Origin, Meaning, Family History and Harte Coat of Arms and Family Crest
Origins of Harte:
This unique surname is of an Anglo-Saxon origin and is an example of that large group of old European surnames that was slightly formed from the continual use of pet names. The nicknames shown in the first example related to a variety of qualities, like physical characteristics, mental and moral attributes, contained considering likeness to an animal’s or bird’s appearance, or style of dressing and profession. The surname acquires from the Olde English pre 7th Century “heorot,” Middle English “hert,” which means stag, male deer, and would have given to a very fast mover. The surname was first noted in the mid-11th Century and can also appear as Harte, Heart, Hart, and Hurt. Roger Hert recorded in the 1166 Premium Rolls of Norfolk and Simon le Hert listed in the 1197 Feet of Fines of Kent. In some situations, the surname may be of Irish source and is an Anglicized form of the Gaelic “O’hAirt,” combination of the components “O,” offsprings of, with “Art,” a byname which means bear, hero.
More common variations are: Hartey, Hartie, Harteh, Hartte, Hartye, Hearte, Huarte, Harite, Harate, Hartea.
The surname Harte first appeared in division Meath old part of the kingdom of Brega, existed in Eastern Ireland, in the county of Leinster, where they were of the southern Ui Neill.
The very first recording spelling of the family was shown to be that of Aelfric Hort, dated about 1060, in the “Olde English By name record,” Hampshire. It was during the time of King Edward, who was known to be the “The Confessor,” dated 1040-1066. The origin of surnames during this period became a necessity with the introduction of personal taxation.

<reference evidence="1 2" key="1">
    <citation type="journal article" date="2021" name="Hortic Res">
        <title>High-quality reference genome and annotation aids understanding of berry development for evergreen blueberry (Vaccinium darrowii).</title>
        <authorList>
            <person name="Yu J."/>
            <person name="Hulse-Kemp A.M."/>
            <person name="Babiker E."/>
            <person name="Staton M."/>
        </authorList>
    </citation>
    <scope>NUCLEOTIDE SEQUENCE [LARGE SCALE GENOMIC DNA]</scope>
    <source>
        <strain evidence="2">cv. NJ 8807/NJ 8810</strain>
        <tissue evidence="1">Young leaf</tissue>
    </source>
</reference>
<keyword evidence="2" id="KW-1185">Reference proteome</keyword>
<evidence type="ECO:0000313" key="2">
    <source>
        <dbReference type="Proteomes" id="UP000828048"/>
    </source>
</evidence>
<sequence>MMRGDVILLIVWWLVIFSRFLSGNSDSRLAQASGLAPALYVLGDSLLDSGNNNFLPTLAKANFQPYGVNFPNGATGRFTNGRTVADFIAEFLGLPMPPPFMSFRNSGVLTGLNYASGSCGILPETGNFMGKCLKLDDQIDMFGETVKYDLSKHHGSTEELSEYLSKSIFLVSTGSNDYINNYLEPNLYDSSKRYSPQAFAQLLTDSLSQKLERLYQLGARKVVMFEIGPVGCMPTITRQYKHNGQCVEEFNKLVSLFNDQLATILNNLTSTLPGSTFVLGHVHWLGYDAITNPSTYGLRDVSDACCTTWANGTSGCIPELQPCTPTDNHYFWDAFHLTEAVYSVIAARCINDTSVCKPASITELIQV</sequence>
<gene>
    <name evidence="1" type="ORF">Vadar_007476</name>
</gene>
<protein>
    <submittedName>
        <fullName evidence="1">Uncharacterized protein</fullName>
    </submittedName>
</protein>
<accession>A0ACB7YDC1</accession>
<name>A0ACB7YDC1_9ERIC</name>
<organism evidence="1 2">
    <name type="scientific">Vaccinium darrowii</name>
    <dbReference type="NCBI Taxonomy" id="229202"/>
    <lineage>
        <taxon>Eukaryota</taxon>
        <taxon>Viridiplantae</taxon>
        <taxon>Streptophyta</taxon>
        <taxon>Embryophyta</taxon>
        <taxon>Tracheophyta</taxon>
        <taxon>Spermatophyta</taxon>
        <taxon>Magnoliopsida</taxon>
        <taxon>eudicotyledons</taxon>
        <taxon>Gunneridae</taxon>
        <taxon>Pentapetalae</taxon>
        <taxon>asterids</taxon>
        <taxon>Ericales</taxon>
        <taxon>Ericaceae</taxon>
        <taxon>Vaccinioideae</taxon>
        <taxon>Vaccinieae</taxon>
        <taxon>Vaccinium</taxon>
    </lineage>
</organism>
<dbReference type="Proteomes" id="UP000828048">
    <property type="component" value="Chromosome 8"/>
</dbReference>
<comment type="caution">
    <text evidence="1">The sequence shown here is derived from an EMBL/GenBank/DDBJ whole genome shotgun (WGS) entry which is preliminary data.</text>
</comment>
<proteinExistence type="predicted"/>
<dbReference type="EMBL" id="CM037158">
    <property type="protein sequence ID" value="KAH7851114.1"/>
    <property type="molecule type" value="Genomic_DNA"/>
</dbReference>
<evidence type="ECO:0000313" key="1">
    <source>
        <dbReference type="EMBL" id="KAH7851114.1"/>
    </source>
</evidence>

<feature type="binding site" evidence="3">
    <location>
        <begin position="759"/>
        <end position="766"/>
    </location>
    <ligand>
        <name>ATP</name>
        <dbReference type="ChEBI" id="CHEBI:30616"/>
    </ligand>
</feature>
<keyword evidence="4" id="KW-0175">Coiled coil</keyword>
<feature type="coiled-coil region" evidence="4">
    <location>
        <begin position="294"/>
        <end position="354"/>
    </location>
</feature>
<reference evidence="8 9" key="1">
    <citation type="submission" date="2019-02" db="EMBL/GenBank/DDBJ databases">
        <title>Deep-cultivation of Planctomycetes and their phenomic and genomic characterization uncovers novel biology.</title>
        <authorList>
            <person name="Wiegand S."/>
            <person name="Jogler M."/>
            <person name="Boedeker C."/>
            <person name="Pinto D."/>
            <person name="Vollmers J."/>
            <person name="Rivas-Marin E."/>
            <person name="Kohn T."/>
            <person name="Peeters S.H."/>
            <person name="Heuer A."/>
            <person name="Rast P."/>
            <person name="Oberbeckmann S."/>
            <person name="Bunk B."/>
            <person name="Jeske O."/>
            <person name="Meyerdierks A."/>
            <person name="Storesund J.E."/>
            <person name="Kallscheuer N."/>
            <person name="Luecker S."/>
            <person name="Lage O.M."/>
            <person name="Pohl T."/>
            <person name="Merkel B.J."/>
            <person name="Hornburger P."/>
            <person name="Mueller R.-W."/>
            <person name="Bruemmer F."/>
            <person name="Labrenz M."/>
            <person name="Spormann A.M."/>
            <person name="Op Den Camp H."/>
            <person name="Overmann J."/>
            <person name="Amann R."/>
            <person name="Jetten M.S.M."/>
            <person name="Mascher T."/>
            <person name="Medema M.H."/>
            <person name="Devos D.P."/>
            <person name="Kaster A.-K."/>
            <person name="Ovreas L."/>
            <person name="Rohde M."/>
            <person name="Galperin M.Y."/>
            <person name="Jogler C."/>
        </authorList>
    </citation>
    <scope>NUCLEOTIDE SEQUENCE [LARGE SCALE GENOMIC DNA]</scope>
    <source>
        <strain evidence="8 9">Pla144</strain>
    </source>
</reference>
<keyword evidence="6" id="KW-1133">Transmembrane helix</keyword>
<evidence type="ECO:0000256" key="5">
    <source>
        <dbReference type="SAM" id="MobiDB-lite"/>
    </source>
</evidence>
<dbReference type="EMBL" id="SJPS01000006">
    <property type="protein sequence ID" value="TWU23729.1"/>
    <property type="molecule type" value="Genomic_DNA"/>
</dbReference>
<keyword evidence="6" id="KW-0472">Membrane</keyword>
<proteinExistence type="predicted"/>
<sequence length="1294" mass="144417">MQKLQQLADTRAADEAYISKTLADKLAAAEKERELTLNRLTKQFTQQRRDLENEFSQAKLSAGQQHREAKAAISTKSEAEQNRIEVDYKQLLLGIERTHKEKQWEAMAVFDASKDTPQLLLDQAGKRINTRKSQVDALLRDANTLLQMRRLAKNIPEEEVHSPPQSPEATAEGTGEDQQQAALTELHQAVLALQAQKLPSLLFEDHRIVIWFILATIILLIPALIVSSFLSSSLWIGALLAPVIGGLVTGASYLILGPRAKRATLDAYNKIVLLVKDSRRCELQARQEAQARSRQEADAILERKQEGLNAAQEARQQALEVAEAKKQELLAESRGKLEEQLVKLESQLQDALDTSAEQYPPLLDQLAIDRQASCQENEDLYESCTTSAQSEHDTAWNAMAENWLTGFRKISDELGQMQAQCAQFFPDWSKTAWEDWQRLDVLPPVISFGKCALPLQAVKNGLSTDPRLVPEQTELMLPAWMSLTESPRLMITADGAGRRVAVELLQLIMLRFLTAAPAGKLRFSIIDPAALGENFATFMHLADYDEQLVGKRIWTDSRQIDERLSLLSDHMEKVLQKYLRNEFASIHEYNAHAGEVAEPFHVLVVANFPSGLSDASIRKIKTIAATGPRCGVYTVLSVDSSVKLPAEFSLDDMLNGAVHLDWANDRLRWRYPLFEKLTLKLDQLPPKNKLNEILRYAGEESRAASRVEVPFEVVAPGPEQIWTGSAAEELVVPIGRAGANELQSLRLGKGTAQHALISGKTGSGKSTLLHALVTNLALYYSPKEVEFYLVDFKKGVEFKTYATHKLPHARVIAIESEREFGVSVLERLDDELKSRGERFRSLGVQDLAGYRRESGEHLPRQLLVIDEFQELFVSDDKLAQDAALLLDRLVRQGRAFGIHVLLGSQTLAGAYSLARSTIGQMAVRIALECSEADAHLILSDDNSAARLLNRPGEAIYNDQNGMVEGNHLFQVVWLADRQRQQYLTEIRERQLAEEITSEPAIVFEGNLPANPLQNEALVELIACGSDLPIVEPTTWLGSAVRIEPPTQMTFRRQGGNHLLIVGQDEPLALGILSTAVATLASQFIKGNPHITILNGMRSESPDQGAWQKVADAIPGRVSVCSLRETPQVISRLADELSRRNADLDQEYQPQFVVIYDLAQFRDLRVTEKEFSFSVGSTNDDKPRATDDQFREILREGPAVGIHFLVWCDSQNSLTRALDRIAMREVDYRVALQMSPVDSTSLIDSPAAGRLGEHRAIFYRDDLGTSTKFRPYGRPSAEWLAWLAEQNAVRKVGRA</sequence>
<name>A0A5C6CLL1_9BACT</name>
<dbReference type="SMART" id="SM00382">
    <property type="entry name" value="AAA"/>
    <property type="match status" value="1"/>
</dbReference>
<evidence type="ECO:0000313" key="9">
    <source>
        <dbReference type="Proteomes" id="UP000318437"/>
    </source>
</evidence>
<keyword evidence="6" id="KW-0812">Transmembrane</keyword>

Many of the people with surname Harte had moved to Ireland during the 17th century.
United States of America:
Individuals with the surname Harte settled in the United States in four different centuries respectively in the 17th, 18th, 19th, and 20th. Some of the individuals with the name Harte who landed in the United States in the 17th century included Mary Harte arrived in St Christopher in 1634. Henry Harte came to Virginia in 1635. Thomas Harte came to Virginia in 1642. Ann Harte landed in Virginia in 1661. Jane Harte arrived in Virginia in 1664.
People with the surname Harte who settled in the United States in the 18th century included Fredrich Harte landed in Pennsylvania in 1738.
Some of the population with the name Harte who arrived in the United States in the 19th century included Charles Harte arrived in Pennsylvania in 1807. CharlesJ Harte landed in Missouri in 1838. Fr Conr Harte came to America in 1845. Joh Fr Conr Harte, who landed in America in 1847. James Harte landed in St Clair County, Illinois in 1869.
People with the surname Harte who settled in the United States in the 18th century included William Henry Harte arrived in Arkansas in 1902.
Individuals with the surname Harte who settled in Australia in the 19th century included John Harte arrived in South Australia in 1855 aboard the ship “Coromandel.” Mary Harte arrived in South Australia in 1855 aboard the ship “Lady Macdonald.”
Here is the population distribution of the last name Harte: United States 3,733; Ireland 3,652; England 3,065; Northern Ireland 739; Netherlands 678; Australia 659; Germany 639; Canada 584; Scotland 545; South Africa 511.